Losing your smartphone – or any of your stuff, for that matter – can give you quite a headache, and maybe even make you late for work as you try to find them. But thanks to tracking apps and devices, misplacing one’s gadgets can be easily fixed.
However, one of these very apps that are meant to help people are causing trouble for a couple in Atlanta, who keep on getting visits from people who claim their phone is inside their home.
The Find My iPhone app has a bug that keeps on wrongly sending people in search of their lost Apple device to the house of Christina Lee and Michael Saba, a new couple that has moved in Atlanta in February 2015 to start their life together.
No more than a month later, they were surprised to have an enraged family knocking on their door looking for their stolen iPhone. Another group of friends dropped in after two months with the same problem.
Regardless of the time of day – or night – angry iPhone users kept on appearing at the couple’s house over the next month. The couple has become used to apologizing to them for coming down all the way because their phones are obviously not there.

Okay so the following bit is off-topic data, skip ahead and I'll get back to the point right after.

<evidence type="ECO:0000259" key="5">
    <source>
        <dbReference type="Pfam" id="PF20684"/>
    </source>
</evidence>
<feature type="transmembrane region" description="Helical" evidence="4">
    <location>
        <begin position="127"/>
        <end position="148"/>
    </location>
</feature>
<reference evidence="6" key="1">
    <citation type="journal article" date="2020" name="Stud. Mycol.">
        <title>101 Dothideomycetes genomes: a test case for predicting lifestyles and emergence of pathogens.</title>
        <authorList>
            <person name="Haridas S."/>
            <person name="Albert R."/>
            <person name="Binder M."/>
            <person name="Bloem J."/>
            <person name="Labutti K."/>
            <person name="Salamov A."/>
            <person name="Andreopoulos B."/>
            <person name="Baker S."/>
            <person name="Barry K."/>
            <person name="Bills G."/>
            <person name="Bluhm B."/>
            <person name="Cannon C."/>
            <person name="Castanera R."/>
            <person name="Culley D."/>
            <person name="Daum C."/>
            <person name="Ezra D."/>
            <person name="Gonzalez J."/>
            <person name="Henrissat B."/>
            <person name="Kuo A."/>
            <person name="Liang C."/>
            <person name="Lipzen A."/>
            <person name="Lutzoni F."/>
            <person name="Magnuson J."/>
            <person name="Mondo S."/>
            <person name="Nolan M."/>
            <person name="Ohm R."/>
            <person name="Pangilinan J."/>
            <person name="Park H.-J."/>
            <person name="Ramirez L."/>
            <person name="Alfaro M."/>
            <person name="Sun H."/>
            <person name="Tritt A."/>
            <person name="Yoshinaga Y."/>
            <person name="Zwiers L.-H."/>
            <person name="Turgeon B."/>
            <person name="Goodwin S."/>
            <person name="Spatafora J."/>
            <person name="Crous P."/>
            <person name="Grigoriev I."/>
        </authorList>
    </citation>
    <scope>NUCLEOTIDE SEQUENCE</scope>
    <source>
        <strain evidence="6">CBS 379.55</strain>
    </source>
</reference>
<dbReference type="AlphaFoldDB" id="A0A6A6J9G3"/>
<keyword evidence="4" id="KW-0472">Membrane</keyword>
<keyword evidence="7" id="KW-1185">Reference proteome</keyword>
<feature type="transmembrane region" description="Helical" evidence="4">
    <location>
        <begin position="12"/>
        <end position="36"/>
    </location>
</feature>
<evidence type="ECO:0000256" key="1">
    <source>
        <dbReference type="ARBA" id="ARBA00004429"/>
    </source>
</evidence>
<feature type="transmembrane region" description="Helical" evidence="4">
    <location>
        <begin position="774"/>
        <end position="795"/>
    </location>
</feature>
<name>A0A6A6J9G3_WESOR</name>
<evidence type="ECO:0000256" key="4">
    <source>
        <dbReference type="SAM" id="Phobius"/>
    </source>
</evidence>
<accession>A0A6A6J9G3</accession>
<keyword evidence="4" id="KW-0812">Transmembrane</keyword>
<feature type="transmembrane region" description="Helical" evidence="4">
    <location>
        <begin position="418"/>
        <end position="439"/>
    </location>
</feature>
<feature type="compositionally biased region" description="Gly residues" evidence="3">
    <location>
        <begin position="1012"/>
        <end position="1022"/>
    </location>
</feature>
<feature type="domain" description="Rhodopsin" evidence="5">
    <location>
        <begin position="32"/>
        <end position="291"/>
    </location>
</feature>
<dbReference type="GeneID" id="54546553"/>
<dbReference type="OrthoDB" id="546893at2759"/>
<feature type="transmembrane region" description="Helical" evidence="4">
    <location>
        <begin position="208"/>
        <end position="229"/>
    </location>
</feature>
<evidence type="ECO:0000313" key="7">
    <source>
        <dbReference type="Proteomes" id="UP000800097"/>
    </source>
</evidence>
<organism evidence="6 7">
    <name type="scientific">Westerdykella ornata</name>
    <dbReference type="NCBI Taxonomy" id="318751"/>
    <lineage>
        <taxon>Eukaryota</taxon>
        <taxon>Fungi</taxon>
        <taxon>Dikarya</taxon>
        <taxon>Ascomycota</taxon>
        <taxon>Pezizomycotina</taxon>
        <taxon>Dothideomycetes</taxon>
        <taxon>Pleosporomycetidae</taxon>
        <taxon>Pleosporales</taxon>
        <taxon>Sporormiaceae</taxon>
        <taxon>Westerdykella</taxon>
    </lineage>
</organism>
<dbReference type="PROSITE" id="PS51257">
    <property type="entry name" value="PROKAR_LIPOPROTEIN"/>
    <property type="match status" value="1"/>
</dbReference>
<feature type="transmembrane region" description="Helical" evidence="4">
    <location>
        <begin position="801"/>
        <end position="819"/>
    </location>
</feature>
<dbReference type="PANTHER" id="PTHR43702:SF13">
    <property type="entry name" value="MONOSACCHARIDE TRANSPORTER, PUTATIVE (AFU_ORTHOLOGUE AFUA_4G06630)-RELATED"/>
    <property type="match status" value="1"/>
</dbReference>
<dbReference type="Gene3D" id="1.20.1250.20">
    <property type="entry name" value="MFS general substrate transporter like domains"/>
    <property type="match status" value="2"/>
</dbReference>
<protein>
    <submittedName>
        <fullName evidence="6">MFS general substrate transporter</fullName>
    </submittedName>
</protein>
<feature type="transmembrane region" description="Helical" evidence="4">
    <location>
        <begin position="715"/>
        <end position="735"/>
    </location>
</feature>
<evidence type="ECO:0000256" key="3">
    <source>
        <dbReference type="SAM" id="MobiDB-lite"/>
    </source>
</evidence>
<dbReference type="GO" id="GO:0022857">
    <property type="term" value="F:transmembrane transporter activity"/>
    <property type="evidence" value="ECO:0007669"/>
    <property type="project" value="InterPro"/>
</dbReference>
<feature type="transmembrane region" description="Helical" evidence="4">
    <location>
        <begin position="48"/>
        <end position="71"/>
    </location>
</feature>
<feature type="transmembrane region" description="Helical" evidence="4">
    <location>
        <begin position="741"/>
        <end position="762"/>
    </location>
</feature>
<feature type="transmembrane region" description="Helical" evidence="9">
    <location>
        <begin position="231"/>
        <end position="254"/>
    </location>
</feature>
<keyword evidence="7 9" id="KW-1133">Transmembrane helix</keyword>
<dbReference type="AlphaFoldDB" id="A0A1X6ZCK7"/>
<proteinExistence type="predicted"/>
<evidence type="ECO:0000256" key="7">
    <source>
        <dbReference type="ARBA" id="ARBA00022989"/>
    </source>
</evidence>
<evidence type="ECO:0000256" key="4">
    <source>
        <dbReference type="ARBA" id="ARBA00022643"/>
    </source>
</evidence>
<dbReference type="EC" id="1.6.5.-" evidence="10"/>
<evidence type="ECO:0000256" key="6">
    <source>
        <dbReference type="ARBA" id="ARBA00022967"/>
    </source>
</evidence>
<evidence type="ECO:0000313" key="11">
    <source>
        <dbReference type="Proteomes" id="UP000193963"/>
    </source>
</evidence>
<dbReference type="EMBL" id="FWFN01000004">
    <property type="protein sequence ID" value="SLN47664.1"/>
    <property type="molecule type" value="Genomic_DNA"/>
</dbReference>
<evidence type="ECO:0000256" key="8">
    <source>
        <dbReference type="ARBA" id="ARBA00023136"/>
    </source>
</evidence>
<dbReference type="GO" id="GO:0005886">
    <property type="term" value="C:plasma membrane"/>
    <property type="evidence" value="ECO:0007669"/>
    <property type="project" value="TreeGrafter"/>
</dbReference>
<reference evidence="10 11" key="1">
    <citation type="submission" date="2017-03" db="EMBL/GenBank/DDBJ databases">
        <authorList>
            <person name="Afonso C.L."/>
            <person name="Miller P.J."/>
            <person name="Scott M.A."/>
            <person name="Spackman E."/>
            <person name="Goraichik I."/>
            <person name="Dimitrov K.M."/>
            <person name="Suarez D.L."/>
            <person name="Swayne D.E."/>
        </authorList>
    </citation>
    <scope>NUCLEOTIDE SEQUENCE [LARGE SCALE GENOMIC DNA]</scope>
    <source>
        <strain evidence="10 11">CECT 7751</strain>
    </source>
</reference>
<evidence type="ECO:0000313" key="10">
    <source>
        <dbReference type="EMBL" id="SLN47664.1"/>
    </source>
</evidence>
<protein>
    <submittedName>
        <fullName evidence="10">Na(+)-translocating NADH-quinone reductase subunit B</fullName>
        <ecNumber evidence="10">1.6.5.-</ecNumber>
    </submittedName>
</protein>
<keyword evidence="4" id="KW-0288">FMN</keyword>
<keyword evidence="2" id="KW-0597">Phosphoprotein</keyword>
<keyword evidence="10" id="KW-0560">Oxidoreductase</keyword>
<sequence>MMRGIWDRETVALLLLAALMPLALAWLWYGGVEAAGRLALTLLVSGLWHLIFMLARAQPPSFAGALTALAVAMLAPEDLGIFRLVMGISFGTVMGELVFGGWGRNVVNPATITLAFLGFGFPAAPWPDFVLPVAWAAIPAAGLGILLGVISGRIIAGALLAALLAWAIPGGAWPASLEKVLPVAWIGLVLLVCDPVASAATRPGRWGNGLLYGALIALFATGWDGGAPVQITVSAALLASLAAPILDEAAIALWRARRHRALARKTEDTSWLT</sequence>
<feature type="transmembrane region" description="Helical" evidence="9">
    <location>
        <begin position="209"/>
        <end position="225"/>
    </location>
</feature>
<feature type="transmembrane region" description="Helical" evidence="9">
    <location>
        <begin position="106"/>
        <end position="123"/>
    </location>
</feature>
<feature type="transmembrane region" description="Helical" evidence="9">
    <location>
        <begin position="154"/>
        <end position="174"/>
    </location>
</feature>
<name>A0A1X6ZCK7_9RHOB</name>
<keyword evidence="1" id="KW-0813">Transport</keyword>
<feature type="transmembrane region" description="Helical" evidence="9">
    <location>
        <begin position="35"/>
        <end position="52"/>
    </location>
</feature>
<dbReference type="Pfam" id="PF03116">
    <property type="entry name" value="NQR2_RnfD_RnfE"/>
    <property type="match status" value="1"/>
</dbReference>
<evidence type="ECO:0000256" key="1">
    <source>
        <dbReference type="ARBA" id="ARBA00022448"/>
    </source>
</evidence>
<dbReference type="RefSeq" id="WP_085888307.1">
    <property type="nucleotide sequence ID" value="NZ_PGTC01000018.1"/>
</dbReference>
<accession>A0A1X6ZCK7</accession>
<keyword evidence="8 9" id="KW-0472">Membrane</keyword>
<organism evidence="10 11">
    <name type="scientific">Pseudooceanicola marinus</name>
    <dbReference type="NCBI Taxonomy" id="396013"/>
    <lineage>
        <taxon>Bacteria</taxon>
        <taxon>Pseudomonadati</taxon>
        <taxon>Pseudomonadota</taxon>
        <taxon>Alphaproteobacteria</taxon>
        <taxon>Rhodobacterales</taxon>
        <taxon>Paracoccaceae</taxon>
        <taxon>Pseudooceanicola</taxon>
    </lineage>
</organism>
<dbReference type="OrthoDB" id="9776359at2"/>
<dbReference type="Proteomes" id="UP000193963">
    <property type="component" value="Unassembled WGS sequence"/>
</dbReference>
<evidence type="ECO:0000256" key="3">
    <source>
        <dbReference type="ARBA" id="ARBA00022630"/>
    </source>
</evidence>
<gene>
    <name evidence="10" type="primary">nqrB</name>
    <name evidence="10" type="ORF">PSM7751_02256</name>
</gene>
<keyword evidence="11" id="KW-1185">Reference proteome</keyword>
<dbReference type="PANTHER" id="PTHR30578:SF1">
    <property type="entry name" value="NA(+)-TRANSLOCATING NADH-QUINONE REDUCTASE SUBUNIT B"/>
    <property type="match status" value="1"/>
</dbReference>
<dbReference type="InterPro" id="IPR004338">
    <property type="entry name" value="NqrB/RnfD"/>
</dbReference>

Fortunately, most of the confused users believe the couple, but there are some who trust the app more, accusing Lee and Saba of lying about the theft. But really, who can blame them? We value our smartphones too much not to consider every possibility when it comes to recovering a lost iPhone.
The couple could not find the common link between the missing smartphones, as both the iPhone models and the network carriers were different from one lost phone to another.
According to Ken Westin, a security analyst who used to work for a device-tracking app company, this type of tech is firstly based on the phone’s satellite-supplied GPS data.
Next, it looks at cell towers that last connected to the smartphone’s signal, then at Wi-Fi fingerprints and finally at the IP address. Westin thinks Saba and Lee’s problem comes from a cell tower triangulation flaw.
Even though the couple has already filed a complaint with the local police department, they are pretty much helpless, seeing that no third party is obviously at fault. If all else fails, the hope to end their agony by contacting the Federal Communications Commission (FCC) and eventually the senate.
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